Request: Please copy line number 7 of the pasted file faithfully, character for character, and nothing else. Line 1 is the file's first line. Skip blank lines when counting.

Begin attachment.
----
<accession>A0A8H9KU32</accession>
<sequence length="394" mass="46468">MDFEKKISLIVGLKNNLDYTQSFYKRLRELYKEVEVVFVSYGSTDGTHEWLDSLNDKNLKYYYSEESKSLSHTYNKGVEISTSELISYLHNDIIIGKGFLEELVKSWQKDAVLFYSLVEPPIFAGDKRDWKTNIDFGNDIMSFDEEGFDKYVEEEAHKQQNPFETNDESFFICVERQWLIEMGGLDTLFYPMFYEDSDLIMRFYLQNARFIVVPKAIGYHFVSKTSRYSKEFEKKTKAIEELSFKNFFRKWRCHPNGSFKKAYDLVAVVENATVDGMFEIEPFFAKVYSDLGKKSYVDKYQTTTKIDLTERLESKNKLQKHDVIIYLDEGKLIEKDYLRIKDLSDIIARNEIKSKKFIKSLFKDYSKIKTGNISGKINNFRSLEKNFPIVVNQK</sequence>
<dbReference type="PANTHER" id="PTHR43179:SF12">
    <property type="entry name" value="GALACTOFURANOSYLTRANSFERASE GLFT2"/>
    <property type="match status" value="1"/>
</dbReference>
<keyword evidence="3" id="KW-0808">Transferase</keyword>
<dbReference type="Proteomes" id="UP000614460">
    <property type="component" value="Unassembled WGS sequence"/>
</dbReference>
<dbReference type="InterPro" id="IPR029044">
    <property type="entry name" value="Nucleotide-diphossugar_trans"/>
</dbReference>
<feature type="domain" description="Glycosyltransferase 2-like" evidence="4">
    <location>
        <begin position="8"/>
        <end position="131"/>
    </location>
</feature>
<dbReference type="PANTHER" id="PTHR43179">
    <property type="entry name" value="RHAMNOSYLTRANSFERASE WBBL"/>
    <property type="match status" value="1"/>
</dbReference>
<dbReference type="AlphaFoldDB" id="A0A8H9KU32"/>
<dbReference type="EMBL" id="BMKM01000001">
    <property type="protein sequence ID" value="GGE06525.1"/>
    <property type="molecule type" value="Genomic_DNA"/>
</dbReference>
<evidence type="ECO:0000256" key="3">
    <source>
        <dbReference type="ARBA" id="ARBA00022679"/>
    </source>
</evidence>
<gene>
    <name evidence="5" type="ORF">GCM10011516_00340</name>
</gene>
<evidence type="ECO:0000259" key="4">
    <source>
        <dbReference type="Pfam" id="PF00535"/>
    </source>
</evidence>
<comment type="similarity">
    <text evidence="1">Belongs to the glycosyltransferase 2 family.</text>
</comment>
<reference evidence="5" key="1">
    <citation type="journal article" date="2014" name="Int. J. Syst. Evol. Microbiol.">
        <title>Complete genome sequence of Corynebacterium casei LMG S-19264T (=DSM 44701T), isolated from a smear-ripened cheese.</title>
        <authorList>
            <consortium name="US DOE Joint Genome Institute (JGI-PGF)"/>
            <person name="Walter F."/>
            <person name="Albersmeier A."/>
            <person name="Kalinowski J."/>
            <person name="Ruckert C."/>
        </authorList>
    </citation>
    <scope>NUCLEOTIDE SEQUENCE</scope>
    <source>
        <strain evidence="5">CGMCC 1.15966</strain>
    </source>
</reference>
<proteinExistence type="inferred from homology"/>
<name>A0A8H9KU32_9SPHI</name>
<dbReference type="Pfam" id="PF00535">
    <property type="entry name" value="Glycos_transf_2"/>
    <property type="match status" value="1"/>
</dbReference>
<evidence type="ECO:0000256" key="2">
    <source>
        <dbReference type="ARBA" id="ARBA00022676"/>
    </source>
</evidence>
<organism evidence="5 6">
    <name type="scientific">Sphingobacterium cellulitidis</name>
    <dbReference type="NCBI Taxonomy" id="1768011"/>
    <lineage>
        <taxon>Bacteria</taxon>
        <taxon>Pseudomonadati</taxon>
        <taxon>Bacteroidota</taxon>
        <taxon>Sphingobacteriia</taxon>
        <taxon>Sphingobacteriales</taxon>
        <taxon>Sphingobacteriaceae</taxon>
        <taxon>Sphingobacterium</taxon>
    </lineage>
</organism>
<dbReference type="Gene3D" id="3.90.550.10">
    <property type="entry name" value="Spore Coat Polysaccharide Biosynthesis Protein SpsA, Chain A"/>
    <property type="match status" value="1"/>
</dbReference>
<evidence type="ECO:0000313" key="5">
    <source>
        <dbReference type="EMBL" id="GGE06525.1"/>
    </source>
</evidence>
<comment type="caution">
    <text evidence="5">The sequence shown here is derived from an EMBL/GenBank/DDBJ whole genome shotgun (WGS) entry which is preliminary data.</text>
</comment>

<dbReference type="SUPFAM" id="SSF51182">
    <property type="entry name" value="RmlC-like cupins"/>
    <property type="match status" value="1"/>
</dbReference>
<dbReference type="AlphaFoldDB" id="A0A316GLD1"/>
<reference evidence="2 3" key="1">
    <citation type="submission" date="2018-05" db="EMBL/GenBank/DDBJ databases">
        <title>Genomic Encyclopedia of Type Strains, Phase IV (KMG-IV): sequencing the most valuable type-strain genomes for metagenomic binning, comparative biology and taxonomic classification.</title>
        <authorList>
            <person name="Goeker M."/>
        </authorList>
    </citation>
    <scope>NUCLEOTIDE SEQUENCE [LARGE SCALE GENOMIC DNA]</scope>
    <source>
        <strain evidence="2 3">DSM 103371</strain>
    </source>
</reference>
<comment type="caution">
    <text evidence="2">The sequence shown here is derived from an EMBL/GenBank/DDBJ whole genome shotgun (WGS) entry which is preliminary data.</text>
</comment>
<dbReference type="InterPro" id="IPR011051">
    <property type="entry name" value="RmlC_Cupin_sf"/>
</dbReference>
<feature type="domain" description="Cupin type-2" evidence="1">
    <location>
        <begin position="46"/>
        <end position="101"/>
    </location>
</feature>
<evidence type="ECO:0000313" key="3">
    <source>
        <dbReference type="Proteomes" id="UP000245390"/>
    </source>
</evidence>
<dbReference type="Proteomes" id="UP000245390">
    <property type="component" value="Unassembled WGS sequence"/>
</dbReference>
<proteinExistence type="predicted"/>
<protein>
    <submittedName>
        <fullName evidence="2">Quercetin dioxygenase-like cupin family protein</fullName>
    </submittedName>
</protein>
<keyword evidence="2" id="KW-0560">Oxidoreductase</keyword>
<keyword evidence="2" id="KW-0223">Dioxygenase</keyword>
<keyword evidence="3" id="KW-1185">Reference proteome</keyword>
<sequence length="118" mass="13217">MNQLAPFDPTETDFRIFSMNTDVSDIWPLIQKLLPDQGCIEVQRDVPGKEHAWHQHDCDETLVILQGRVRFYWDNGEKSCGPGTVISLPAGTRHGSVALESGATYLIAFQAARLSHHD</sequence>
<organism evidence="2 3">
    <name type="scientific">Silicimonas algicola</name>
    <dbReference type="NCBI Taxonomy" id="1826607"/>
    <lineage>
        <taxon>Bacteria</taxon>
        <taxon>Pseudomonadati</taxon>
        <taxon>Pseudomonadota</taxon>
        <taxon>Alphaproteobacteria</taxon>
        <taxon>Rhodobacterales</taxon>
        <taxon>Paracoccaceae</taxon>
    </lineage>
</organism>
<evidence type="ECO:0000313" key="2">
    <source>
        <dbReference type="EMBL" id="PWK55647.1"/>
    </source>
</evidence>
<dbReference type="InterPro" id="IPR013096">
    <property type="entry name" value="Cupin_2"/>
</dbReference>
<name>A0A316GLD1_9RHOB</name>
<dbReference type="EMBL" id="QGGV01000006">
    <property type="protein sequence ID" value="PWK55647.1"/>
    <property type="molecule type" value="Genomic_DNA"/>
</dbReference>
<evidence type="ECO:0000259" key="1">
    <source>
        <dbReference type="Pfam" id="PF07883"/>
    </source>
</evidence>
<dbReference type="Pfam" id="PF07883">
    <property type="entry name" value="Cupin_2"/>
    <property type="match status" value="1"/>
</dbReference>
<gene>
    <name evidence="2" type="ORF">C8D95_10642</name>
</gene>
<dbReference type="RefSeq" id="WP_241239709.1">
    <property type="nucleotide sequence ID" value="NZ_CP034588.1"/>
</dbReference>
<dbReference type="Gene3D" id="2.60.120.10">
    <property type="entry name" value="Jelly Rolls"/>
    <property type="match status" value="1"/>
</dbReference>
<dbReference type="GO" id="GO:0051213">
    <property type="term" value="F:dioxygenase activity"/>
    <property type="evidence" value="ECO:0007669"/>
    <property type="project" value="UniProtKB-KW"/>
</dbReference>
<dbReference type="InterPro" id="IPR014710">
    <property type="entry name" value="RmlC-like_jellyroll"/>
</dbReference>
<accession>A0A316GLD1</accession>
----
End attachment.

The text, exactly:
<keyword evidence="3" id="KW-0808">Transferase</keyword>